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Chessplayer

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About Chessplayer

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  1. Completely agree -- what will be the first groundbreaking and when will it happen? We've been on the cusp of substantial downtown investment for years.
  2. Another article, this time on the tax assessment of the building. The project is also 51% low and moderate income, and 49% market rate. I don't know the breakdown of %AMI they're using for the income restricted units. http://courantblogs....ower-developer/
  3. Agreed, that is fantastic. I worry about this development more than others -- lots of retail relatively far away from the primary downtown pedestrian activity. The housing component is necessary.
  4. http://www.census.go...data/index.html Census data were released today. Here's the picture of Hartford since 2010. Metropolitan growth: 2010: 1,212,381 2011: 1,213,255 Growth: 0.06% Hartford: 2010: 124,789 2011: 124,867 Growth: 0.06% New Britain: 2010: 73,215 2011: 73,267 Growth: 0.06% Middletown: 2010: 47,636 2011: 47,749 Growth: 0.24% Bristol: 2010: 60,484 2011: 60,525 Growth: 0.07% ________________________________________________ There were no data on West Hartford, Manchester, or East Hartford. Looks like negligible population growth throughout the regi
  5. Great news -- hope it comes together. At least one of these developments will eventually happen, fill up, and have a tremendous positive effect on downtown. There is demand.
  6. Looks like nothing is happening without some sort of government help. That's all right if the developer is acting on a defined plan, is competent enough to execute, and downtown is clearly made better by the project. I'd classify the Capital Center, the Clarion, 101-111 Pearl, and even Front Street as worthy investments. VoR I'm in total agreement about Michael Grunberg, owner of the BofA building. Public help for his asbestos mediation...so...he can go poach a client from another downtown building? No way.
  7. Beerbeer, BRT systems with dedicated infrastructure have been a success even in the U.S. Where cities have slapped the BRT name onto limited stop city buses the service hasn't been what's promised -- you can't get something for nothing. As to your other point, there are a lot of poor and working class people living in Hartford and New Britain (as an aside, many are from Brazil) that already use the bus and deserve to have their transportation needs addressed. Bill, commuter rail offers a different service -- trains every half hour compared with busway frequencies of less than five minutes a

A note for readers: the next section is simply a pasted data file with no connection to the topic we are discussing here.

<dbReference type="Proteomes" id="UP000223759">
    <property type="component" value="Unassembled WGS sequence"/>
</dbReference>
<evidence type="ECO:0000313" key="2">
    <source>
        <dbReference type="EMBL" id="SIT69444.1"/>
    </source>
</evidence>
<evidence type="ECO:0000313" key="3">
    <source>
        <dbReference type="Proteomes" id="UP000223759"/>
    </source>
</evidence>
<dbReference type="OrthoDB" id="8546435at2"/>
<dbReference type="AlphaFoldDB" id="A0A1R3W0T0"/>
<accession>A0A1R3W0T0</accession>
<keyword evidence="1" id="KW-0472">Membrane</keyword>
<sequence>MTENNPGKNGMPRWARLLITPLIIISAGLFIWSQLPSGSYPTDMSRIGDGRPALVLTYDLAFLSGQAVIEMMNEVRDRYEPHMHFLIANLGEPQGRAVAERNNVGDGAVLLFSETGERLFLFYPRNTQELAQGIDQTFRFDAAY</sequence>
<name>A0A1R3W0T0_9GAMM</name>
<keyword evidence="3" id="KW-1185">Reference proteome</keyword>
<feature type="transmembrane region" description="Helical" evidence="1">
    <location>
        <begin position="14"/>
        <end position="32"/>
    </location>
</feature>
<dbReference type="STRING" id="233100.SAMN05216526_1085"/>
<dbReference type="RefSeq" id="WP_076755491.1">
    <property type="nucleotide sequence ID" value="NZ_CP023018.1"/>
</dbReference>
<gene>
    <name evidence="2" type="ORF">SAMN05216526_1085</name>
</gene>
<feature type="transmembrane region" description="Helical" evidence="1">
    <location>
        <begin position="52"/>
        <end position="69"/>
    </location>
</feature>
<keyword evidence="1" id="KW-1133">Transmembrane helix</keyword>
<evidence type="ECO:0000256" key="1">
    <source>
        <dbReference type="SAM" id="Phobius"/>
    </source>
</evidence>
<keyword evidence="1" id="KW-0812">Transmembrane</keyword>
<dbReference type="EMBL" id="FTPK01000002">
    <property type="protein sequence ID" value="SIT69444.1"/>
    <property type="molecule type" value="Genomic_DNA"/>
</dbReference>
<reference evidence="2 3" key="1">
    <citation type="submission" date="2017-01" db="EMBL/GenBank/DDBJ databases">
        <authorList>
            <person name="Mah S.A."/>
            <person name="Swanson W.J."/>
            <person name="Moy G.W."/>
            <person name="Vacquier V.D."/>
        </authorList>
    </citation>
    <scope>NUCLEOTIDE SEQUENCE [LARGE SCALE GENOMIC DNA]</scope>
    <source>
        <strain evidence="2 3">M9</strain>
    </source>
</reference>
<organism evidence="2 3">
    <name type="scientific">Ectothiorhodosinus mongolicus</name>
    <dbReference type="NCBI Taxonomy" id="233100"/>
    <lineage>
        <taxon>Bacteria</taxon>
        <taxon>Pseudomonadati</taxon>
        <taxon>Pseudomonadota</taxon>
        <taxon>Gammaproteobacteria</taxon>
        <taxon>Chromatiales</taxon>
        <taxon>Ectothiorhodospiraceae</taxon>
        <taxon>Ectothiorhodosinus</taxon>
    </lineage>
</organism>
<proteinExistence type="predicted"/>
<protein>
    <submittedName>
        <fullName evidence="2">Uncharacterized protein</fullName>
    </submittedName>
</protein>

8. I applaud the decision to go ahead with the busway; there's a lot in here to like. The route serves low and middle income populations historically ignored by state transportation planners. The busway will be used, just not (at first or exclusively) by the upper middle class suburban repatriates always posited as the salvation of the state's urban areas. So, the short term effect will be increased access to those who already use or stand to benefit from mass transportation as well as economic windfalls from short-term government investment. And this is all something that can be done right now.
  9. The Hartford area has seen a substantial slowdown in the number of young people leaving the region. From 2005-2007, the area lost 791 people per year in the 25-34 year old demographic; from 2008-2010 the area is losing only 111 per year. Other New England cities (Boston, Providence) are experiencing a similar phenomenon. The easiest explanation is that the recession has forced people to put off moving -- but another explanation is that NE cities have also fared better economically because they aren't so dependent on a robust housing market to sustain area incomes. http://www.washingto...
  10. Only problem is that the pot is $12 billion and states have made proposals for $100+ billion.
  11. Jay, Nitkin is the developer of Front Street. Nyberg has actually done some good work around here.
  12. The name "Front Street" is now both inapt and cruel.
  13. What entertainment is going to be there? What stores will open in an unproven market in this economy? Hartford already has a glut of (brand new) retail space; the demand just isn't there.
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